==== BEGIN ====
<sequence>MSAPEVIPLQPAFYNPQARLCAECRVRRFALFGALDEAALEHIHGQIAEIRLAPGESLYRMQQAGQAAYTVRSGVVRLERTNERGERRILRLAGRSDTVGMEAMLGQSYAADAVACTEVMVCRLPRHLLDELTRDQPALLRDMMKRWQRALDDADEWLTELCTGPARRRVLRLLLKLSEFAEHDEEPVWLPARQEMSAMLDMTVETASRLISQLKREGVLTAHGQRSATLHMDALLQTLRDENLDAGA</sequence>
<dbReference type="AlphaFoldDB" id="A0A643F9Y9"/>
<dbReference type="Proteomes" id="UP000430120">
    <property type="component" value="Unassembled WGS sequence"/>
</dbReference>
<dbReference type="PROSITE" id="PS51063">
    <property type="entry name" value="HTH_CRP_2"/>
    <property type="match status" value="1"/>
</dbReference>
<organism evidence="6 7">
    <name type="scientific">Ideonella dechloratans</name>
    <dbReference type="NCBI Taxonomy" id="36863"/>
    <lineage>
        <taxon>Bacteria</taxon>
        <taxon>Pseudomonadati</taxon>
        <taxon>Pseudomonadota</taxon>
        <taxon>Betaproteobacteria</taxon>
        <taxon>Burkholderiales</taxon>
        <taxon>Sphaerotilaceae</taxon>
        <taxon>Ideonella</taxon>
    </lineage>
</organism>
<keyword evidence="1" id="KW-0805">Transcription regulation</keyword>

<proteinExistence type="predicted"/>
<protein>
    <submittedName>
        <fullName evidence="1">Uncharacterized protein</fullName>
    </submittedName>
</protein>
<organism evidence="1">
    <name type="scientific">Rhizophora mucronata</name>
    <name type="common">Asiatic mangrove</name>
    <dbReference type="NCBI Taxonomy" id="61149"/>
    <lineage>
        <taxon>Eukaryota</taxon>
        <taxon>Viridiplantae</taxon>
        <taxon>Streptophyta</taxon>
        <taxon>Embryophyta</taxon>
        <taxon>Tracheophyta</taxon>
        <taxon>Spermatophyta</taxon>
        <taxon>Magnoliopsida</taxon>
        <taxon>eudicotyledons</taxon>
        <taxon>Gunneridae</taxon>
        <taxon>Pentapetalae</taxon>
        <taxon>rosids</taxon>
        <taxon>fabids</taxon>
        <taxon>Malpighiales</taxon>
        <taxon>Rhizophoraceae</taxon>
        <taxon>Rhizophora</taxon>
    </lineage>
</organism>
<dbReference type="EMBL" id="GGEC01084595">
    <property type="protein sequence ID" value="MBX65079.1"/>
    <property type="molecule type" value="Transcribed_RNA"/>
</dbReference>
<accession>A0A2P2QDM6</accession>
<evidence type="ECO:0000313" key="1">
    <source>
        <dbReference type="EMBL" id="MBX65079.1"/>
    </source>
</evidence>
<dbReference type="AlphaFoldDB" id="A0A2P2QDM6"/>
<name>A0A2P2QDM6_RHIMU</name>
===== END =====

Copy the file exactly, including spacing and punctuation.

<sequence>MSAPEVIPLQPAFYNPQARLCAECRVRRFALFGALDEAALEHIHGQIAEIRLAPGESLYRMQQAGQAAYTVRSGVVRLERTNERGERRILRLAGRSDTVGMEAMLGQSYAADAVACTEVMVCRLPRHLLDELTRDQPALLRDMMKRWQRALDDADEWLTELCTGPARRRVLRLLLKLSEFAEHDEEPVWLPARQEMSAMLDMTVETASRLISQLKREGVLTAHGQRSATLHMDALLQTLRDENLDAGA</sequence>
<dbReference type="AlphaFoldDB" id="A0A643F9Y9"/>
<dbReference type="Proteomes" id="UP000430120">
    <property type="component" value="Unassembled WGS sequence"/>
</dbReference>
<dbReference type="PROSITE" id="PS51063">
    <property type="entry name" value="HTH_CRP_2"/>
    <property type="match status" value="1"/>
</dbReference>
<organism evidence="6 7">
    <name type="scientific">Ideonella dechloratans</name>
    <dbReference type="NCBI Taxonomy" id="36863"/>
    <lineage>
        <taxon>Bacteria</taxon>
        <taxon>Pseudomonadati</taxon>
        <taxon>Pseudomonadota</taxon>
        <taxon>Betaproteobacteria</taxon>
        <taxon>Burkholderiales</taxon>
        <taxon>Sphaerotilaceae</taxon>
        <taxon>Ideonella</taxon>
    </lineage>
</organism>
<keyword evidence="1" id="KW-0805">Transcription regulation</keyword>

<proteinExistence type="predicted"/>
<protein>
    <submittedName>
        <fullName evidence="1">Uncharacterized protein</fullName>
    </submittedName>
</protein>
<organism evidence="1">
    <name type="scientific">Rhizophora mucronata</name>
    <name type="common">Asiatic mangrove</name>
    <dbReference type="NCBI Taxonomy" id="61149"/>
    <lineage>
        <taxon>Eukaryota</taxon>
        <taxon>Viridiplantae</taxon>
        <taxon>Streptophyta</taxon>
        <taxon>Embryophyta</taxon>
        <taxon>Tracheophyta</taxon>
        <taxon>Spermatophyta</taxon>
        <taxon>Magnoliopsida</taxon>
        <taxon>eudicotyledons</taxon>
        <taxon>Gunneridae</taxon>
        <taxon>Pentapetalae</taxon>
        <taxon>rosids</taxon>
        <taxon>fabids</taxon>
        <taxon>Malpighiales</taxon>
        <taxon>Rhizophoraceae</taxon>
        <taxon>Rhizophora</taxon>
    </lineage>
</organism>
<dbReference type="EMBL" id="GGEC01084595">
    <property type="protein sequence ID" value="MBX65079.1"/>
    <property type="molecule type" value="Transcribed_RNA"/>
</dbReference>
<accession>A0A2P2QDM6</accession>
<evidence type="ECO:0000313" key="1">
    <source>
        <dbReference type="EMBL" id="MBX65079.1"/>
    </source>
</evidence>
<dbReference type="AlphaFoldDB" id="A0A2P2QDM6"/>
<name>A0A2P2QDM6_RHIMU</name>